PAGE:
Basil Watson will open an art academy in Jamaica | News

Renowned artist and sculptor Basil Watson plans to open an academy in his native country as he seeks to mentor aspiring Jamaican artists. Watson made the revelation to the gleaner weeks before his larger-than-life statue of American civil rights icon Martin Luther King Jr is unveiled. Watson was given the go-ahead by the city of Atlanta from a group of 100 sculptors who had applied to create the image.

“I plan to open an art academy to help young Jamaicans in the near future. I have to pass on my craft, and this will be an opportunity to ensure that young aspiring artists have access to an avenue to express themselves and hone their talent,” Watson said.

The statue is 18 feet tall and will be mounted in front of Mercedes-Benz Stadium near Martin Luther King Jr Drive. It will be unveiled later this month.

“It was a humbling experience. I grew up when Mr. King was actively fighting prejudice and was shot for it. My dad painted a picture of him in 1969, so things came full circle in a weird way,” said Watson, who has lived in Atlanta for 18 years.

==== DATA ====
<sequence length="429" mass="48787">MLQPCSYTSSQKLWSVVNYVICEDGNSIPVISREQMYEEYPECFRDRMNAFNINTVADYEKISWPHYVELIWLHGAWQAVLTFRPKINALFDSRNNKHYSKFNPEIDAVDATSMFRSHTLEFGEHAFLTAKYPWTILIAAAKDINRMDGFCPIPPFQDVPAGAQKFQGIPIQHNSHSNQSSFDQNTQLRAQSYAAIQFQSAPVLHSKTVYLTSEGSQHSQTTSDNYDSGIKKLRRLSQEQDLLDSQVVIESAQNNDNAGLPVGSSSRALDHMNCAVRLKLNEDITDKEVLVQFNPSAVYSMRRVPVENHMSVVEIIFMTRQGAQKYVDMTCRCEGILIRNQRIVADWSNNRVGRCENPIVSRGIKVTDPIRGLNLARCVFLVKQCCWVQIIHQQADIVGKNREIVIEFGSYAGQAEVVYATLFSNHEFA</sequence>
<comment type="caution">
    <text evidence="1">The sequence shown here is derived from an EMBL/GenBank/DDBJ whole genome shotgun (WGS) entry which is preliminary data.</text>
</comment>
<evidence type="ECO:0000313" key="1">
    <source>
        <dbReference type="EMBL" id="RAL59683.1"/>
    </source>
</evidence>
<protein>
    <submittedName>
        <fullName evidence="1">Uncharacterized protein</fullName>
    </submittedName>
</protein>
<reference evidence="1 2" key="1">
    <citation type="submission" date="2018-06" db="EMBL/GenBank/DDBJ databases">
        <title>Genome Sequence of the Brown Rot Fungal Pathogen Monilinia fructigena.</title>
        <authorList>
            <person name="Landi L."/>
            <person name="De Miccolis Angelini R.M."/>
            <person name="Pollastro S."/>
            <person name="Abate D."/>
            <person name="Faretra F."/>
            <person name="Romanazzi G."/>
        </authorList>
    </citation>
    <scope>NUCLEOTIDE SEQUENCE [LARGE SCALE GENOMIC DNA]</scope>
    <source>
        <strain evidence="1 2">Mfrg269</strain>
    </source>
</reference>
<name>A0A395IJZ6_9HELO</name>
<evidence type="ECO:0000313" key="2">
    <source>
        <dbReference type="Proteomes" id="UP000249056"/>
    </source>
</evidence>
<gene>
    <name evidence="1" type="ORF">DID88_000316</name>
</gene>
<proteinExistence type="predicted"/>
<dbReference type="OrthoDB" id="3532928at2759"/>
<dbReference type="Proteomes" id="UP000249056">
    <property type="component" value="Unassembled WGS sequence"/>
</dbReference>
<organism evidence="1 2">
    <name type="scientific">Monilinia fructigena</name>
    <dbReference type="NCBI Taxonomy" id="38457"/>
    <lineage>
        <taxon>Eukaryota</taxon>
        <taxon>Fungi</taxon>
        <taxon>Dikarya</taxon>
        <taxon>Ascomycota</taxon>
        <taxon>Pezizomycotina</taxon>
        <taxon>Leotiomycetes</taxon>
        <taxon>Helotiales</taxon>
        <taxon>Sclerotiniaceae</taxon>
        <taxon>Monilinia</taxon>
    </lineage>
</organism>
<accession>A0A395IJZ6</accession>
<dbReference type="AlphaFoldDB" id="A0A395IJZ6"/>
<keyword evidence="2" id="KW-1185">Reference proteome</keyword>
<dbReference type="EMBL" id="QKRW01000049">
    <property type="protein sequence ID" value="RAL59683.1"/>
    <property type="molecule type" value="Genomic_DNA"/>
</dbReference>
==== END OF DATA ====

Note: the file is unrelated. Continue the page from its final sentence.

Watson’s work is well documented in Jamaica. On display at the National Stadium in Independence Park: his artistic renditions of the world’s fastest man, Usain Bolt; the “Pocket Rocket”, Shelly-Ann Fraser-Pryce; Herb McKenley, Merlene Ottey; Veronica Campbell-Brown; and Asafa Powell.

Watson also sculpted a statue of cultural icon Louise “Miss Lou” Bennett-Coverley, while another statue of Bolt is to be unveiled in the retired sprinter’s home parish of Trelawny.

When asked if he would return to live in Jamaica, Watson said yes.

“Jamaica is my home. I’m going and I have to come back,” he said. The Gleaner.

Basil Watson received the Jamaican Government’s Order of Distinction in 2016 for his artistic achievements.

Mildred D. Field